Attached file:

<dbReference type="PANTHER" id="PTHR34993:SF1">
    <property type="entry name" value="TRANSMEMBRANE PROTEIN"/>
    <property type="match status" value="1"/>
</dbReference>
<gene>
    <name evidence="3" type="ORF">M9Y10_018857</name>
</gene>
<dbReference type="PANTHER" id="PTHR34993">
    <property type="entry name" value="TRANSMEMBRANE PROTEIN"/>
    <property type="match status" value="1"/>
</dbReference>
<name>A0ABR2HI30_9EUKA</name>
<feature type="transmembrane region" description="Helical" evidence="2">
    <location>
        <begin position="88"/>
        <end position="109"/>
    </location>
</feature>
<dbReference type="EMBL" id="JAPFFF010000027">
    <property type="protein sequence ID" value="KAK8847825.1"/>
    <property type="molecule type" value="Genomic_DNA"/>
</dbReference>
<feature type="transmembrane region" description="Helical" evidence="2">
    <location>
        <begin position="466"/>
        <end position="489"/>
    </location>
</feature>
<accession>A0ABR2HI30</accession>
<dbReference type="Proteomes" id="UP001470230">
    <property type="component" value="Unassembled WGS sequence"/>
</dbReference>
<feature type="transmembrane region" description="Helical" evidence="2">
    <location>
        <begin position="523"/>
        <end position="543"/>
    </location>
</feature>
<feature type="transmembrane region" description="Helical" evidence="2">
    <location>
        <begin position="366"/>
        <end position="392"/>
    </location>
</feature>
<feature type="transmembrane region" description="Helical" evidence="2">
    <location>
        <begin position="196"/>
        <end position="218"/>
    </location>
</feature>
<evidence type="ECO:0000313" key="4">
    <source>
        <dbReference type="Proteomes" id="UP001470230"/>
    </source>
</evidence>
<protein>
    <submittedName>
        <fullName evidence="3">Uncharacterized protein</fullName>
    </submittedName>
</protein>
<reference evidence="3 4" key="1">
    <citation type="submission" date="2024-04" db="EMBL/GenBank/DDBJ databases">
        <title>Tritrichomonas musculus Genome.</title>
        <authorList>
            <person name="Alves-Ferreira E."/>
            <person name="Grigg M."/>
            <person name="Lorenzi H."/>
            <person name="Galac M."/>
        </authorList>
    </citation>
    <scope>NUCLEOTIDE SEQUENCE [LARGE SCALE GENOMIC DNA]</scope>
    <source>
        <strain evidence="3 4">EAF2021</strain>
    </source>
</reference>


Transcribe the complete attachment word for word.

<dbReference type="PANTHER" id="PTHR34993:SF1">
    <property type="entry name" value="TRANSMEMBRANE PROTEIN"/>
    <property type="match status" value="1"/>
</dbReference>
<gene>
    <name evidence="3" type="ORF">M9Y10_018857</name>
</gene>
<dbReference type="PANTHER" id="PTHR34993">
    <property type="entry name" value="TRANSMEMBRANE PROTEIN"/>
    <property type="match status" value="1"/>
</dbReference>
<name>A0ABR2HI30_9EUKA</name>
<feature type="transmembrane region" description="Helical" evidence="2">
    <location>
        <begin position="88"/>
        <end position="109"/>
    </location>
</feature>
<dbReference type="EMBL" id="JAPFFF010000027">
    <property type="protein sequence ID" value="KAK8847825.1"/>
    <property type="molecule type" value="Genomic_DNA"/>
</dbReference>
<feature type="transmembrane region" description="Helical" evidence="2">
    <location>
        <begin position="466"/>
        <end position="489"/>
    </location>
</feature>
<accession>A0ABR2HI30</accession>
<dbReference type="Proteomes" id="UP001470230">
    <property type="component" value="Unassembled WGS sequence"/>
</dbReference>
<feature type="transmembrane region" description="Helical" evidence="2">
    <location>
        <begin position="523"/>
        <end position="543"/>
    </location>
</feature>
<feature type="transmembrane region" description="Helical" evidence="2">
    <location>
        <begin position="366"/>
        <end position="392"/>
    </location>
</feature>
<feature type="transmembrane region" description="Helical" evidence="2">
    <location>
        <begin position="196"/>
        <end position="218"/>
    </location>
</feature>
<evidence type="ECO:0000313" key="4">
    <source>
        <dbReference type="Proteomes" id="UP001470230"/>
    </source>
</evidence>
<protein>
    <submittedName>
        <fullName evidence="3">Uncharacterized protein</fullName>
    </submittedName>
</protein>
<reference evidence="3 4" key="1">
    <citation type="submission" date="2024-04" db="EMBL/GenBank/DDBJ databases">
        <title>Tritrichomonas musculus Genome.</title>
        <authorList>
            <person name="Alves-Ferreira E."/>
            <person name="Grigg M."/>
            <person name="Lorenzi H."/>
            <person name="Galac M."/>
        </authorList>
    </citation>
    <scope>NUCLEOTIDE SEQUENCE [LARGE SCALE GENOMIC DNA]</scope>
    <source>
        <strain evidence="3 4">EAF2021</strain>
    </source>
</reference>